United States Ambassador’s Fund for Cultural Preservation awarded to the Institute of Heritage Conservation and Restoration

US Ambassador
Ambassador Scott DeLisi addresses the guests

Art lovers on April 30, 2015 gathered at the Makerere Art Gallery to celebrate a partnership the Gallery has with the US Embassy in Uganda. The US Embassy in 2012 started funding the documenting of Art pieces, improving storage space and staff training among other things.

On April 30, 2015 the Ambassador, H.E, Scott DeLisi invited other diplomats in an effort to woe them to start on a journey that he embarked on in 2012; support the preservation of Art.

The cocktail, attracted guests from different diplomat missions including France, Netherlands, Norway, Poland and British Council among others.

Ambassador Scott DeLisi emphasized the need to preserve art and culture so that generations to come can better understand their cultures. He called on others to join him in this noble journey.

Our journey

CEDAT Principal addresses the guests
CEDAT Principal addresses the guests

In 2012, the United States Ambassador’s Fund for Cultural Preservation was announced and as a starving but vigilant institution, we responded to the announcement with a proposal. The Institute of Heritage Conservation and Restoration is still in its infancy having been launched in 2010.  Its immediate needs of documenting the collection, training of staff, revamping of storage space and repair of the Institute and gallery building fitted well in the United States Ambassador’s Fund for Cultural Preservation funding criteria. We successfully competed for 36,000 dollars (three hundred and sixty thousand dollars only) and spent it in 2013 and 2014 as follows:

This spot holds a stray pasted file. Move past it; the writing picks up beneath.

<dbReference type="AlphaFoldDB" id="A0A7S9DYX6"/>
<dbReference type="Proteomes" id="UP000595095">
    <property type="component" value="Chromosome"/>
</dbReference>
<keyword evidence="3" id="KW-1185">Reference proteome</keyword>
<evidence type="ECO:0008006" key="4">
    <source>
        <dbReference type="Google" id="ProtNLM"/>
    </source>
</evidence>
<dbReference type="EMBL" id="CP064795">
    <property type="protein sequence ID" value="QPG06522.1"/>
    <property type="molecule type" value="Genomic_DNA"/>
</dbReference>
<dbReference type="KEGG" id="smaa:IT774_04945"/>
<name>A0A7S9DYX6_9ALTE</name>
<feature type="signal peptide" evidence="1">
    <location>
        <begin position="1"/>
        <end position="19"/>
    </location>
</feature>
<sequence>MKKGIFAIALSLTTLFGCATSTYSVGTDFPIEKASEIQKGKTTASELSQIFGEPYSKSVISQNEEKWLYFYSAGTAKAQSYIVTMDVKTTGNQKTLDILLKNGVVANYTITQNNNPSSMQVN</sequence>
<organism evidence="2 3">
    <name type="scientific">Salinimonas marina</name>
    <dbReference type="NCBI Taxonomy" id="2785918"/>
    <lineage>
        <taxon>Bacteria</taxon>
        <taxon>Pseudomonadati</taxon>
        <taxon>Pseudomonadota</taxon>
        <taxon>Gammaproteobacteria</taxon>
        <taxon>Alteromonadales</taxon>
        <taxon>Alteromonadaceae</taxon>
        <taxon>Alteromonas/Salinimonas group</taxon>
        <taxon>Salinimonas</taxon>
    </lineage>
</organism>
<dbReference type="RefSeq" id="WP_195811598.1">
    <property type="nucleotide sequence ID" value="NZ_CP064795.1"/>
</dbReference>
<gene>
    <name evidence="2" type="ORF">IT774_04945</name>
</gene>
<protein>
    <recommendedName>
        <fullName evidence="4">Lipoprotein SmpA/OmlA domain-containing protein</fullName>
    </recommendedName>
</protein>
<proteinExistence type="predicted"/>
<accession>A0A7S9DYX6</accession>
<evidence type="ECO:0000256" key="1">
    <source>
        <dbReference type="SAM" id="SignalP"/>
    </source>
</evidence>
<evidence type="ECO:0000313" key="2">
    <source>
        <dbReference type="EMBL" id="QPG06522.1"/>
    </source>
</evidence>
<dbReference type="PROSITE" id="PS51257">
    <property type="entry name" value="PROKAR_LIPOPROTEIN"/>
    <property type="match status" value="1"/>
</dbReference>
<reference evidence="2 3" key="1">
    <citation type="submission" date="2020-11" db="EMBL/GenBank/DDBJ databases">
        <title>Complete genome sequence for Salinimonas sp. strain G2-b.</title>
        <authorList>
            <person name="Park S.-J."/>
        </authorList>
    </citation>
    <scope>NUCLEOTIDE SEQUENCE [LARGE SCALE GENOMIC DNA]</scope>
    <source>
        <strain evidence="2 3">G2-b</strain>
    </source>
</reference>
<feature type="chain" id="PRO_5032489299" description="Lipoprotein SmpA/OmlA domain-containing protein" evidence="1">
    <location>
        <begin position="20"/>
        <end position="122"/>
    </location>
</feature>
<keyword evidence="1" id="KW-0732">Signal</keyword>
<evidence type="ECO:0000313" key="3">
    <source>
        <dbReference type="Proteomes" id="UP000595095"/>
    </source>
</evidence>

1. We acquired an office space on the Ceramics building next to the Institute building and furnished it. It was also burglar proofed.
  2. The storage space in the Gallery buildings was fitted with modern railings, which now makes it easy to retrieve large and small paintings. A large cupboard that can keep large format prints was also acquired.
  3. Given the large size of the collection, one of the exhibitions in the Gallery space was sectioned off and converted into storage space. Impressive well aerated storage compartments were created.
  4. Four large glasses on the Institute buildings which were shuttered during the 2012 students strike were replaced. Painting of the building was also carried out.
  5. The Institute Administrator received a two weeks training in archiving at the Gallery of Modern Art, Harare Zimbabwe in 2014. After her trip, an expert in archiving was hosted here at the Institute.

US Dignitaries looking at the Art worksThe US Ambassador in Kampala was very impressed by the changes his funding had done at the Institute and the transparency we had exhibited in the way we used the funds. He promised and fulfilled his promise of inviting his counterparts from other embassies in Uganda to follow his example by supporting the work of the Institute. On 30th April, he organized a cocktail party at the grounds of the Institute where he underscored the relevance and importance of visual culture in the development of any nation.

We prepared over 10 proposals for support and they included the following; publication of collection catalogue and a biannual news letter, construction of movable partition for the gallery, framing of art works, restoration of selected art works, training of staff in restoration, archiving and curatorship, documentation of sculptures in the garden, installation of spotlight system in the gallery and finaly and most importat of all, extension of the gallery physical space.

Copies of these proposals were displayed on that event and the ambassadors (or their representatives) who turned up took some home.


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Institute of Heritage Conservation and Restoration celebrates partnership with US Embassy DOC PDF PS